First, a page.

Posts Tagged ‘bad breath at work’

If You can’t get rid of Bad Breath, can an Employer get rid of you?

Friday, April 20th, 2012

Halitosis in the workplace: It’s one of those things that can instantly put you off your lunch or, if you’re the one with the odor problem, may get you in hot water with your superiors. But can it get you fired? Should you get rid of bad breath before your boss starts toying with the idea of getting rid of you?

Unfortunately, there are no easy answers here, which is why eliminating halitosis should be a top priority. Freshen your mouth, banish bad breath and keep your superiors happy.

Of course, before federal law made it illegal to fire people for physical disabilities, it seems possible (if not likely) that a person could have been fired for having halitosis. That’s certainly the drift of the propaganda that used to be slipped into ads for ineffective mouthwashes.

Around 1930, alcohol-based mouthwashes were marketed as being the only thing standing between you and the bread lines. Here’s some choice copy from a couple of the hokier ads:

– “Get rid of halitosis – It may get you fired!”

– “You can’t blame a man for firing an employee with halitosis to hire one without it.”

– “Don’t fool yourself! Since halitosis never announces itself to the victim, you simply cannot know when you have it.”

That last bit is certainly true. Your oral odor doesn’t exactly formally introduce itself every time you get it. Instead, you have to be extra vigilant in order to notice when you’ve got halitosis. This may mean occasionally licking the back of your hand and sniffing it to see if you detect a scent.


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Garlic Breath and Onion Breath is Forbidden in Company Handbook

Monday, June 20th, 2011

Let’s face it; you spend a large amount of your time at work, surrounded by co-workers. If one or more of them has chronic bad breath, they can really be difficult to be around and work with. Even worse, it’s difficult to bring the subject up. What exactly do you do or say to this stinky mouthed person without hurting them or making things uncomfortable?

Well as we have discussed before in another post, you can send a virtual breath mint anonymously if you have their email address.  Just go here: and let us tell them for you.

One Swiss company decided to take things even further and prevent bad breath. According to the UK Daily Mail, the global banking firm UBS Aktiengesellschaft, has banned halitosis in their employee handbook. Specifically, the UBS states in its employee code of conduct that onion breath and garlic breath are unprofessional and strictly prohibited. The response has been divided on this unique measure.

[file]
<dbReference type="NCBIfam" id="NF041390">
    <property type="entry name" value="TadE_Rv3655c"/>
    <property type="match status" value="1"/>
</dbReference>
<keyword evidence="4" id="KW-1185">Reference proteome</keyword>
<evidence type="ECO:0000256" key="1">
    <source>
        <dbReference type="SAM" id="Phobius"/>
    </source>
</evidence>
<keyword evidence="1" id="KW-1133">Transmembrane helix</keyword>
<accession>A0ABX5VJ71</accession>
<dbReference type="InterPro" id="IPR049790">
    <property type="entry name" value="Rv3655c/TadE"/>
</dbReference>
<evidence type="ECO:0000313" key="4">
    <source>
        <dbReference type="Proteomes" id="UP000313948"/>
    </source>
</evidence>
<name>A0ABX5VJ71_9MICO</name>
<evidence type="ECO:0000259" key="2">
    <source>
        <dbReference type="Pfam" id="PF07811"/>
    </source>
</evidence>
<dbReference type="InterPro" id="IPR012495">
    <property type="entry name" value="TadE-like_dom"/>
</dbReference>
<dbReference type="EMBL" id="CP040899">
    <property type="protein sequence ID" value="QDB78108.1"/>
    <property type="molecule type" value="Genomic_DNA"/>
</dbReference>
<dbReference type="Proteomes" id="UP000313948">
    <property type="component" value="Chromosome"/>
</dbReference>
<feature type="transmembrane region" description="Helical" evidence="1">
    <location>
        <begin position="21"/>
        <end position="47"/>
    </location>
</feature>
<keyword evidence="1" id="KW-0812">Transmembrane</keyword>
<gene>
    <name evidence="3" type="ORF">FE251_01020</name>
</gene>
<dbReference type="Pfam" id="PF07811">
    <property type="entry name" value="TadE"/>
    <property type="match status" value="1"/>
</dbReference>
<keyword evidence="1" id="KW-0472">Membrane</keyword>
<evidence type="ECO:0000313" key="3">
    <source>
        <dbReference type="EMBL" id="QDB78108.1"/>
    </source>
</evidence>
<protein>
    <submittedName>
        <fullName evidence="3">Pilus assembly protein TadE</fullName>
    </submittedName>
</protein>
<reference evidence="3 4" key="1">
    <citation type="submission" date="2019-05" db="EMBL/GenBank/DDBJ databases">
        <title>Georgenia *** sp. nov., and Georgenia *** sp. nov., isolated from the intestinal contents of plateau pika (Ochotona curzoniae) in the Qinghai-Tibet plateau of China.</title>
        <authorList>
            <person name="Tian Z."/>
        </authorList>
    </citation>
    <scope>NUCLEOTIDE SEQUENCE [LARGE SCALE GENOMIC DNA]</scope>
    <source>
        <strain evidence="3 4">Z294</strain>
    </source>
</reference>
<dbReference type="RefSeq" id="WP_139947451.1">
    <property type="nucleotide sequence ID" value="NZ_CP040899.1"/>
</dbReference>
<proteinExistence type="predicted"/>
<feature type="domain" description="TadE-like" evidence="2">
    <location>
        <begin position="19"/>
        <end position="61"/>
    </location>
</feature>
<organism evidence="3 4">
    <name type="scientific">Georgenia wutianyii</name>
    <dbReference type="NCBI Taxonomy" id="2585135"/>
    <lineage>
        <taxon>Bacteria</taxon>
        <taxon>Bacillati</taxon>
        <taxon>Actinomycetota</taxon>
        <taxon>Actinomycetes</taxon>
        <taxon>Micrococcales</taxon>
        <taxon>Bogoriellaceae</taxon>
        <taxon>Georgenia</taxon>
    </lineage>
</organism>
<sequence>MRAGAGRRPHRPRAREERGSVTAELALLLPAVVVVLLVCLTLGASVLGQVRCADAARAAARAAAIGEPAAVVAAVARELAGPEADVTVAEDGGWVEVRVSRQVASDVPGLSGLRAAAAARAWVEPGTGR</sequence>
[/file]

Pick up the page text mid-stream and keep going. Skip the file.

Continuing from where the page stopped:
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Pilots’ bad breath arrests prompt hygiene review

Thursday, November 29th, 2007

Stephen Moyes of The Mirror ( writes about two pilots whose bad breath put their own and the airline’s reputation on the line. They were taught to be drinking on the job when it was only a bad case of halitosis. This just shows how important fresh breath is on the job, whether on land or on air. Have they been gargling with alcoholic mouthwash? For fresh breath that cannot be confused for alcohol breath, the best solution is Therabreath Oral Rinse. It is non-alcoholic and contains Oxyd-8 — a powerful oxygenator that effectively attacks and neutralizes the volatile sulfur compounds that cause bad breath odors and bitter tastes.

An airline wants cockpit crew to freshen up their act – after it turned out two pilots accused of being drunk on duty just had bad breath. Virgin Atlantic now fears the oral hygiene of its flying staff is jeopardising its reputation.

Twice police have been called to a flight minutes before take-off following reports of drunk pilots. Hundreds of passengers watched aghast as the cockpit member was escorted off the jet in handcuffs.

An incident at Heathrow in April was investigated but the pilot later cleared when – according to a Virgin spokeswoman – he was found to suffer from halitosis.

But the airline was rocked again last month when police led a 42-year-old first officer away from a Miami-bound A340-600. The 266-passenger plane was taxiing towards the runway when another airline worker raised the alarm after reportedly smelling alcohol on his breath.

He was arrested under Section 94 of the Railways and Transport Act 2003 but again tests revealed he was simply suffering from halitosis.

A Virgin source said: “It’s more than a little embarrassing for this to have happened twice now. It makes terrible headlines and might put off people flying with us. We are seriously considering ordering our pilots to freshen up in the cockpit in terms of their hygiene. We might even be forced to include mints as part of our compulsory uniform.”

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